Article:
The proposal includes your suggested project’s intention, purpose—why should they fund this?—methods, budget, and so on.

Data processing—the boring part, like editing

At the data processing stage, whether you’re:

  1. field-based,
  2. experimental (using analogues to model natural processes, such as smashing rocks to see where and how they fracture, melting others to learn about magma generation, or watching how corn syrup flows to anticipate lava flow characteristics. Experimentalists see on average some 50% failure of each experiment, let alone negative results which contrast the hypothesis),
  3. or computer-modelling (including making theoretical planets via computer simulation to see how they might form),

scientists will spend hours categorizing and pouring over data in Excel or MatLab or other specialized programs like GIS which is for mapping.

Then, it’s statistical analysis.

Then identifying the implications of the results.

And the last step is publication, like your book.

Like making sure your book isn’t repeating what someone else has already written or getting inspiration, scientists read too… but it’s more boring

A scientist will spend hours checking previous publications on similar topics (which they had to do for the proposal as well to ensure their idea has not been done before, to check past methods).

They must comment on many of them in the write-up, comparing their new results with past or explaining how the work is novel and of interest to readers.

Betas and Editors

Then it’s peer-reviewed by other scientists to check validity and whether the publisher should agree to publish the work (is it relevant, interesting, accurate, etc.?). And most of the time these papers are collaborations with multiple authors who all have to agree.

How many publications? How many readers?

So, how do scientists measure success?

Not simply by the number of publications they put out, again like fiction authors, by the number of readers.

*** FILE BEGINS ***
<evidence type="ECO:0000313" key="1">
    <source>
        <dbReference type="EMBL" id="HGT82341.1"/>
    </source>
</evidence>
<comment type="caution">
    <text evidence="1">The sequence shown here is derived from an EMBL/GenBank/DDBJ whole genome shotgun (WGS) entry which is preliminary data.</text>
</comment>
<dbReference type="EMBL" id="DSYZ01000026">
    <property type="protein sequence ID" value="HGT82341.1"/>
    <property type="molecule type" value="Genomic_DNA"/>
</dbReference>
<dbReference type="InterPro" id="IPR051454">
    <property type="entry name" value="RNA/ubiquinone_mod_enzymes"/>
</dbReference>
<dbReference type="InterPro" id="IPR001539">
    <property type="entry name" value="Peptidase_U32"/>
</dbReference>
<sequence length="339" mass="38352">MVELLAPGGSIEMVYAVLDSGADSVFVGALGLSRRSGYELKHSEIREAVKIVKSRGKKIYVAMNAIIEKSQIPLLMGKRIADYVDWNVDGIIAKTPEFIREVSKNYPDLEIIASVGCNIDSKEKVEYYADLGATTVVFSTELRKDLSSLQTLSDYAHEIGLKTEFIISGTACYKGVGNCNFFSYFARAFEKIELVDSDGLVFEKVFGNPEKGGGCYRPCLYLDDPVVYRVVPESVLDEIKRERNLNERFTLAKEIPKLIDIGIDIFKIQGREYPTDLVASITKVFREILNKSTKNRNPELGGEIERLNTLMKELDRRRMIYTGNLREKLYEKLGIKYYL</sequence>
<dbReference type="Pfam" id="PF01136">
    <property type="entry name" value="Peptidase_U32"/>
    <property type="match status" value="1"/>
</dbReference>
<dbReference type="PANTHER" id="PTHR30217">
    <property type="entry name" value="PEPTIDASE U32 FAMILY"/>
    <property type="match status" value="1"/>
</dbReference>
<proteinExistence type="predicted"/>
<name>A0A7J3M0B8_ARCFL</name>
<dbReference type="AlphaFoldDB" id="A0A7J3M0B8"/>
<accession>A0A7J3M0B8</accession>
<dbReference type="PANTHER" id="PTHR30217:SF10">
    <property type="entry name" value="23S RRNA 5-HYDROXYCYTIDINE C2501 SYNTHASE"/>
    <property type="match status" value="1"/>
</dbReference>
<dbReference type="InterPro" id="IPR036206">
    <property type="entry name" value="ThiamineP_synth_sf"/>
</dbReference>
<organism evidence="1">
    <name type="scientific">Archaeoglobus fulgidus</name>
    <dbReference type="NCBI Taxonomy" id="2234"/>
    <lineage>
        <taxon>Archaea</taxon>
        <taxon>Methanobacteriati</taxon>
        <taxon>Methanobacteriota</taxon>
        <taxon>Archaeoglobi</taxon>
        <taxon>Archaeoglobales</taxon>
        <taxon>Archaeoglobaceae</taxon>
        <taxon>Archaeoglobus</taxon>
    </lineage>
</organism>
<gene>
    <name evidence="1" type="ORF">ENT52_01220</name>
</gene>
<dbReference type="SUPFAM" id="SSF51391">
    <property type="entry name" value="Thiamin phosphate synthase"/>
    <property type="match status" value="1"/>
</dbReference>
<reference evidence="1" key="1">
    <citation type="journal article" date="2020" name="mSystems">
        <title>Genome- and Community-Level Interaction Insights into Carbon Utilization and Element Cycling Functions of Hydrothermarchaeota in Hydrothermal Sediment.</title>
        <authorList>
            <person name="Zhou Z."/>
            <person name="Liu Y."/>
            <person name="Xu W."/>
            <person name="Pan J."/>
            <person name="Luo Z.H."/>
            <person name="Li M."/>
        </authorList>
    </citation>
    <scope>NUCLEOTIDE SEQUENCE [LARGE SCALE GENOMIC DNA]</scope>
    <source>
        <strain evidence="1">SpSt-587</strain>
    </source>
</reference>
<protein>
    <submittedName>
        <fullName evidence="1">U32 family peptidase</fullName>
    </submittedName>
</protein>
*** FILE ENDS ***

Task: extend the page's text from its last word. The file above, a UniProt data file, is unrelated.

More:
In this case, that’s measured by the number of citations a paper gets—references back to it in other publications—which can be improved upon by being well-known, by how novel the work is, by its impact, by how well-known the publication is that agrees to publish it (like getting Random House or Harper Collins or Penguin so sign you).

Rock-lovers ain’t so weird… Right?

So, the life of a geologist is no more exciting than a scientist in any other field really as far as research or academia goes.

But that said, geologists can be useful in many obtuse careers like science communication (museums, journalism), astronauts, forensics (crime scene determination by looking at soil types for instance), volcano observatories, and so much more.

In my case, it’s science communication and… fiction author with books about the future of climate change and natural disasters.

Having said all that, I still do love to geek out over rocks and volcanoes, so don’t hesitate to talk to me about my rock collection or field trips, too.

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About L.B. Carter

Author L.B. CarterL.B. Carter is a Freelance Editor and Indie Author of the 2018 Best Indie Sci-Fi Nominee upper YA/NA Climatic Climacteric Series, Adult Suspense/Thriller and Dark Urban Fantasy who daylights as a scientist with a Ph.D. in Earth, Environmental and Planetary Sciences from Rice University with a specialty in geochemistry, petrology and volcanology.

She’s also a cat-mom and lover of spiced hot chocolate, polka dots and fairy lights.

Website   |   Facebook   |   Instagram   |  Twitter   |   Amazon   |   BookBub

I hope you enjoyed this article and if you have any questions for L.B, drop them in the comments below.

Do you have knowledge of a skill or occupation you could write about?

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14 comments

  1. Awesome post! I majored in Geosciences (of which geology was a significant part) for my BSc and it is SUCH a fascinating subject! It’s connected to so many other fields of science and can tell such so much about the past, present and even the future. I also love reading geological descriptions in fantasy and sci-fi novels and always get so excited when they’re presented accurately!!

    1. Hello fellow geologist! That’s awesome. I agree—I think geology is a super-science that sort of combines so many other STEM fields. I put a little geology or at least science in all my books (my “Climatic Climacteric” series is pretty blatant haha). I just read the Broken Earth trilogy, which is a truly fascinating geology fantasy world that I recommend if you haven’t read it yet. Thanks for reading my article!